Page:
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Reply by TheWoodenOyster

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Posted on Where do you draw the line with tool restoration?

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TheWoodenOyster

1332 posts in 2609 days


#1 posted 07-11-2014 02:21 PM

Lisa,

It sounds like you really love the rehabbing part of the process, bringing something back to life. Many of the the people who posted above are the same way. So to answer your question, I agree with the posts above. Cracked castings, broken totes or knobs, heavily pitted iron are the dealbreakers in my book. Some would say you can make a tote and knob, which is true, but it takes some effort.

In my personal woodworking, I am very much a “what can you do for me” kind of guy when it comes to my tools (JFK would be ashamed). Shampeon sort of hit on it up there ^. So, over time I have found that I don’t really like restoring planes or chisels, I like using them to do woodworking. Because of that, I typically buy already rehabbed planes off of Ebay for a mark up, maybe $60 or $70. To me, the extra $50 is worth not having to do the work to clean it up. So, in short, I am the guy who Don W is making money off of, but that is ok with me. We each approach our shops and tools differently. There is absolutely nothing wrong with doing your own rehab, and honestly I wish I liked it more, but I just don’t. So ebay is my handplane store.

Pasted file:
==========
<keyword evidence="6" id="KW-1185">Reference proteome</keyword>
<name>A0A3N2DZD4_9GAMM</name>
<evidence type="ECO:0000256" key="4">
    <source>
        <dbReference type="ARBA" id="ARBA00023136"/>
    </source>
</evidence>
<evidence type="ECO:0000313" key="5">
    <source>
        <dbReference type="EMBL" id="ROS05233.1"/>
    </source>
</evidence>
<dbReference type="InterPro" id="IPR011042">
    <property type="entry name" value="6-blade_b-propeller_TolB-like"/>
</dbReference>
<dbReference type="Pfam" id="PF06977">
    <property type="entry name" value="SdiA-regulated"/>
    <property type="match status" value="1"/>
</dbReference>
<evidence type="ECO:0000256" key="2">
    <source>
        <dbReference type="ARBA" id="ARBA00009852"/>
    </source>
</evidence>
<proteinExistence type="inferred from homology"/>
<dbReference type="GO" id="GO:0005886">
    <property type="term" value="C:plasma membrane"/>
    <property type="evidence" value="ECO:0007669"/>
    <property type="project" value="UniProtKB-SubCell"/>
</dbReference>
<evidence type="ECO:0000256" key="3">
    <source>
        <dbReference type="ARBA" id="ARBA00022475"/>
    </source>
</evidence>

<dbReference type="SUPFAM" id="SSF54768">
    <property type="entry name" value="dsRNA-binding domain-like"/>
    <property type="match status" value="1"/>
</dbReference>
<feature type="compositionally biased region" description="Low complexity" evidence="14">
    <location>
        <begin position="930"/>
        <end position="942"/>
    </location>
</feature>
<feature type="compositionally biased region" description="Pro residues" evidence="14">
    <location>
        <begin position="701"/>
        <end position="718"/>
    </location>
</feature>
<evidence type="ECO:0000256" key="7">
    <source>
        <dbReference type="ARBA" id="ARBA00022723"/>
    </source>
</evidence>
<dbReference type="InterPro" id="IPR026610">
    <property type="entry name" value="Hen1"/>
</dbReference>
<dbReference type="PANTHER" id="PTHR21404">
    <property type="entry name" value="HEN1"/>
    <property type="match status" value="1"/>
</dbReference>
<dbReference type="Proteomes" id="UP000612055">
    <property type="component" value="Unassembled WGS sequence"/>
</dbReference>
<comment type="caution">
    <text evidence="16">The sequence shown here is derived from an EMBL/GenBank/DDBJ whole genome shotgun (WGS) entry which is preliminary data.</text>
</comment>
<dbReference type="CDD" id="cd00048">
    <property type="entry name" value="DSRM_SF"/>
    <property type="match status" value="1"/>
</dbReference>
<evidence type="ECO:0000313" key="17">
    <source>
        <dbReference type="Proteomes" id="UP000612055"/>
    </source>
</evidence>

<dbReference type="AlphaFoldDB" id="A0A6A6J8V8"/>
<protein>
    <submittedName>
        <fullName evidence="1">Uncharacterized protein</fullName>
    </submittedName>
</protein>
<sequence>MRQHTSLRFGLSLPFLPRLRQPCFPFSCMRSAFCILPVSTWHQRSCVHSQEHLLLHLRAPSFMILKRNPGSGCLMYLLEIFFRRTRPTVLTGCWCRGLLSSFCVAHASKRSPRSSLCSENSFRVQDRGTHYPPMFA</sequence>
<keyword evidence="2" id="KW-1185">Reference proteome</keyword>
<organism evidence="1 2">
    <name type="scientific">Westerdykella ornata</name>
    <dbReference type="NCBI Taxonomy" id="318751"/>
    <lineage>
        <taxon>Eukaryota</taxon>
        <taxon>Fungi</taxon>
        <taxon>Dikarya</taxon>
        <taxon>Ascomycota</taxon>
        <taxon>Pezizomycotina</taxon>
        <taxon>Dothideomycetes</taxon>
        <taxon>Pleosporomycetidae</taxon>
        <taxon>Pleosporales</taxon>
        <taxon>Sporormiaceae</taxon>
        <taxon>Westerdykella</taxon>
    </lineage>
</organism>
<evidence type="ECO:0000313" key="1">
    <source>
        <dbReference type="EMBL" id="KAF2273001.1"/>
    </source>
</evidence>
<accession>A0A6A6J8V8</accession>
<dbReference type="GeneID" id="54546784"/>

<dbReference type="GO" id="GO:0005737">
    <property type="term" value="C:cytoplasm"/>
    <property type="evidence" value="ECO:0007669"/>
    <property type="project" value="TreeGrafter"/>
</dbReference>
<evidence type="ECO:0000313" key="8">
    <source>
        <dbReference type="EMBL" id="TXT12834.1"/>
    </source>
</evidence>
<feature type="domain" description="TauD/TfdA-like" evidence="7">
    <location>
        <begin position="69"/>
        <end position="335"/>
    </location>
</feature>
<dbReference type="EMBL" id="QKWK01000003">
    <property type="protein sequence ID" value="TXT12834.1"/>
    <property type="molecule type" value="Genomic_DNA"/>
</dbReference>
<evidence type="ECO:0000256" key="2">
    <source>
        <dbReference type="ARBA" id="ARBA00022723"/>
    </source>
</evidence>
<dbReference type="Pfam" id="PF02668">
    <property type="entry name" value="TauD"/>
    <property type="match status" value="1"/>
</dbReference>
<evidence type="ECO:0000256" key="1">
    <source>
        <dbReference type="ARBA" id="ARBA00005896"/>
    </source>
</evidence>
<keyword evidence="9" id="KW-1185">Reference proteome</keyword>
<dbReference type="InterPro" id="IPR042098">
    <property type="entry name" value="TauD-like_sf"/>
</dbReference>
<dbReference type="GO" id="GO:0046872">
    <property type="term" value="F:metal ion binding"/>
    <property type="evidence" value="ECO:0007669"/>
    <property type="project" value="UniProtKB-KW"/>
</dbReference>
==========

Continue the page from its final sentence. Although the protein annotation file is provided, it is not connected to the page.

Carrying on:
-- The Wood Is Your Oyster


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